XMPP is an open, real-time instant messaging platform that is useful for sending and receiving notifications between servers and humans. You can use it to receive administrative notifications from your website or to push notifications to subscribers much more efficiently than current poll-based solutions such as RSS. This course will teach you to work with XMPP from Ruby.
This course is for .NET developers who want to try out Ruby on Rails without investing a significant amount of time into learning both Ruby and the Rails framework. In this course, we walk through what Ruby and Rails are, how they compare to .NET languages like C# and VB. After a brief introduction to the Ruby language, we jump into building a Rails application and customizing it.
This course will cover all of the basics of working with the Ruby on Rails 3 and 4 frameworks. We’ll start off by providing a quick overview of Rails and immediately get to work building your first application from the ground up. The Philosophy and Architecture of Rails, as well as a more in depth look at each of Rail’s components, will be looked at while we enhance our initial application.
Ruby is a dynamic, thoroughly object oriented programming language with a focus on developer happiness and productivity. This course is designed to give you everything you need to start developing software in Ruby quickly. You will learn about all of the key features of the language: classes, methods, blocks, modules. You will find out about some of the standard types included in Ruby, such as strings, arrays, hashes and regular expressions. You will also get an introduction to tools and techniques you need to write real world software, including testing, debugging and packaging your code.
In this course we build a Redis clone from scratch, using Ruby. We will implement all the major features, including the data structures, transactions, persistence, and more. Along the way we'll also learn how Redis uses Unix sockets and process management to better understand how it operates at the system level. By the end of this course you will have a better understanding of how Redis works, allowing you to make better decisions about how and when to use it.
MacRuby takes the "almost" out of "almost a desktop experience." With MacRuby, you can write real Mac OS X desktop applications with Ruby. MacRuby is a Ruby interpreter built by Apple on top of Objective-C. Unlike other scripting interfaces to the Cocoa frameworks, MacRuby objects are fully functional peers of Objective-C objects with no translation layer. This means that your Ruby applications can do almost anything a compiled application could do, and at near-native speed.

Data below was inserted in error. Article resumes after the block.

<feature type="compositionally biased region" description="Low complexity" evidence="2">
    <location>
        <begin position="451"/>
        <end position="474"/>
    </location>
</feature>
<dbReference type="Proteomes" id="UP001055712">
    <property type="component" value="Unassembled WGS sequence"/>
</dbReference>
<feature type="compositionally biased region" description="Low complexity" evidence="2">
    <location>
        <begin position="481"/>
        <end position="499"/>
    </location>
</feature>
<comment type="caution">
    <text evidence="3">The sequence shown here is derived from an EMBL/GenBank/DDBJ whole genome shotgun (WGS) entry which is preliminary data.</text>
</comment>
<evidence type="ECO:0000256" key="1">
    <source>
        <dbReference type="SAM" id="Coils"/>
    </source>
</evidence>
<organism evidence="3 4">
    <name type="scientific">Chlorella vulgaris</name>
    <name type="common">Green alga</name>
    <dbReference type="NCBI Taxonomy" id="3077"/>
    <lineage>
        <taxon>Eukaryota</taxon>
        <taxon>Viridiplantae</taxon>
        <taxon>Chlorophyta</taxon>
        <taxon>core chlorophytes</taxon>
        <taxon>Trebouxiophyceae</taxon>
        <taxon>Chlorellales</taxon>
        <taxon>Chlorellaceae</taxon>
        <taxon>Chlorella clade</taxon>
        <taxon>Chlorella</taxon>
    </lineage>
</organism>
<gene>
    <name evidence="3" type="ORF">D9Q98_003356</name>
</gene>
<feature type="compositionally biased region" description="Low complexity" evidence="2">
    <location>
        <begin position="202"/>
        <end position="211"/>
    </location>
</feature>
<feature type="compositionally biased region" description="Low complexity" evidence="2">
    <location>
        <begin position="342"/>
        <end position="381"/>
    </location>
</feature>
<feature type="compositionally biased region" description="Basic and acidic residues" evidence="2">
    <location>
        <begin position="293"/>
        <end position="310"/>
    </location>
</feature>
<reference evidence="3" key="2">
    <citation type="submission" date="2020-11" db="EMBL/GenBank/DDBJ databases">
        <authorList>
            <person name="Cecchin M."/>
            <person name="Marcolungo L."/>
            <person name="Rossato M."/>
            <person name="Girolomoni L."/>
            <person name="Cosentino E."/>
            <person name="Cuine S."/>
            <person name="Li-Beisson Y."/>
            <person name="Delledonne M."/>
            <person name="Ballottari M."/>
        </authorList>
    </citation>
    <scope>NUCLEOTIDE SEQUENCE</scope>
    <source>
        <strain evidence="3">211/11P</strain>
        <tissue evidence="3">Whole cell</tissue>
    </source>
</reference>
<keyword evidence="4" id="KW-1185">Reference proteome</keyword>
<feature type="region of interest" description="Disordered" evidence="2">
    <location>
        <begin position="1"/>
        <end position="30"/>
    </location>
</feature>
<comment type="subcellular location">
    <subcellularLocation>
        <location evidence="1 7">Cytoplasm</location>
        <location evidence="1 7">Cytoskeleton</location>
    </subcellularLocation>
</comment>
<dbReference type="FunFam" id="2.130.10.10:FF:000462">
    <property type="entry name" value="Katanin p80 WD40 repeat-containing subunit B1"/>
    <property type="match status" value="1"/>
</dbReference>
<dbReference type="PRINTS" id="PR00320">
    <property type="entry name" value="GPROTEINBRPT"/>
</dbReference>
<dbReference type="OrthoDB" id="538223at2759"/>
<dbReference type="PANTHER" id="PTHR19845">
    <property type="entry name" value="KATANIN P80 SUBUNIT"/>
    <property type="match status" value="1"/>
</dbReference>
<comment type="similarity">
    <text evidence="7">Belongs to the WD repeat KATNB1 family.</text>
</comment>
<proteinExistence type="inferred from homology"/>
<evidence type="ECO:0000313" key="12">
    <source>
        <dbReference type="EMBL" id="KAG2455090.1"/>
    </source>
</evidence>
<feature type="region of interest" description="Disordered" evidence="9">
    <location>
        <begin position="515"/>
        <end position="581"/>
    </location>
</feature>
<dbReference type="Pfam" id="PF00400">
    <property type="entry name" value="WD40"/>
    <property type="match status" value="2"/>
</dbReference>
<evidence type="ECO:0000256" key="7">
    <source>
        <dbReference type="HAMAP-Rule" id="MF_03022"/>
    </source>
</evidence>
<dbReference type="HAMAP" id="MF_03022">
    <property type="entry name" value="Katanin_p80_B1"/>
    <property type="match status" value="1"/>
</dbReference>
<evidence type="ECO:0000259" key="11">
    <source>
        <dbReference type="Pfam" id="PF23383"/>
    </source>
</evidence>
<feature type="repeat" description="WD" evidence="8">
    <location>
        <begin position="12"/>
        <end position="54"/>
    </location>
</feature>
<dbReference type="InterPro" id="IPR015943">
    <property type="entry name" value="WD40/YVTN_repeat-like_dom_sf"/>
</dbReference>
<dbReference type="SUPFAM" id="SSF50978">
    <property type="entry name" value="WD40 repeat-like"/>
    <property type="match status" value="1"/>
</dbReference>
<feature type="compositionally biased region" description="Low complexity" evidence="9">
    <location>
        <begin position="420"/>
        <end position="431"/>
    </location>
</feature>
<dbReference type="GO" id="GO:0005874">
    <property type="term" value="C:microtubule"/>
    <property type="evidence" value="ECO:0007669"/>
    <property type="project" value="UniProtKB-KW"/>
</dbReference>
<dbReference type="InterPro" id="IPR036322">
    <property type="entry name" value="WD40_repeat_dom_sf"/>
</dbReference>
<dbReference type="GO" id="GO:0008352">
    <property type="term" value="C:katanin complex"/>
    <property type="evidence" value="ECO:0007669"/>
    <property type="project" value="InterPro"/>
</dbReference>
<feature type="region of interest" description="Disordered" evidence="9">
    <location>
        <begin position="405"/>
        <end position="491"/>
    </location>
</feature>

Build a server or virtual server for Ruby on Rails Development. In this course, we will use Fedora, Ubuntu, or CentOS Linux to set up a server. Virtual Box will be used to create virtual servers. We will install and configure SSHD, vsftpd, Apache, MySQL, SQLite, and PostgreSQL. We will install multiple versions of Ruby using RVM, and we will install Ruby on Rails 4.1. We will then build a simple project to test our server, and then create a clone image that can be used for future projects. If you follow along, at the end you will have a server ready for Ruby on Rails development.
Rob Conery walks you through Sinatra, the lightweight Ruby web framework. Along the way you'll get to know Vim, HAML, and MongoDB as Rob rebuilds the MVC Music Store completely with Sinatra. "Understanding Rack" is bundled with this production and is Episode 2. The code for this production is up at https://github.com/tekpub/Sinatra-Music-Store
Jekyll is a static site generator that takes template and content files and outputs a completely static site. It requires no database or special server software. That means your content isn't locked up in a database schema you don't know or a CMS you don't understand. You can run Jekyll on any server that supports serving static HTML, CSS, and image files -- so, pretty much anywhere! This course walks you through the basics of building a website with Jekyll. We start by walking through how Jekyll works, installing Jekyll and then, piece-by-piece, we build a basic content site. At the end, we learn how to deploy a Jekyll site to Github Pages.
RSpec is about writing human readable, executable documentation for your code. The process of writing RSpec examples can improve the quality of your implementation code. It can help you understand new frameworks by formalizing your expectations about how they work. As a side effect, you'll get a test suite that verifies the correctness of your applications and helps you avoid writing new bugs into the system. This video series starts by teaching you the basic RSpec syntax and the best ways to use it, and then moves on to intermediate topics such as mocks, stubs, and error cases, and then adds Ruby on Rails into the equation, covering factories, code organization, and running tests quickly.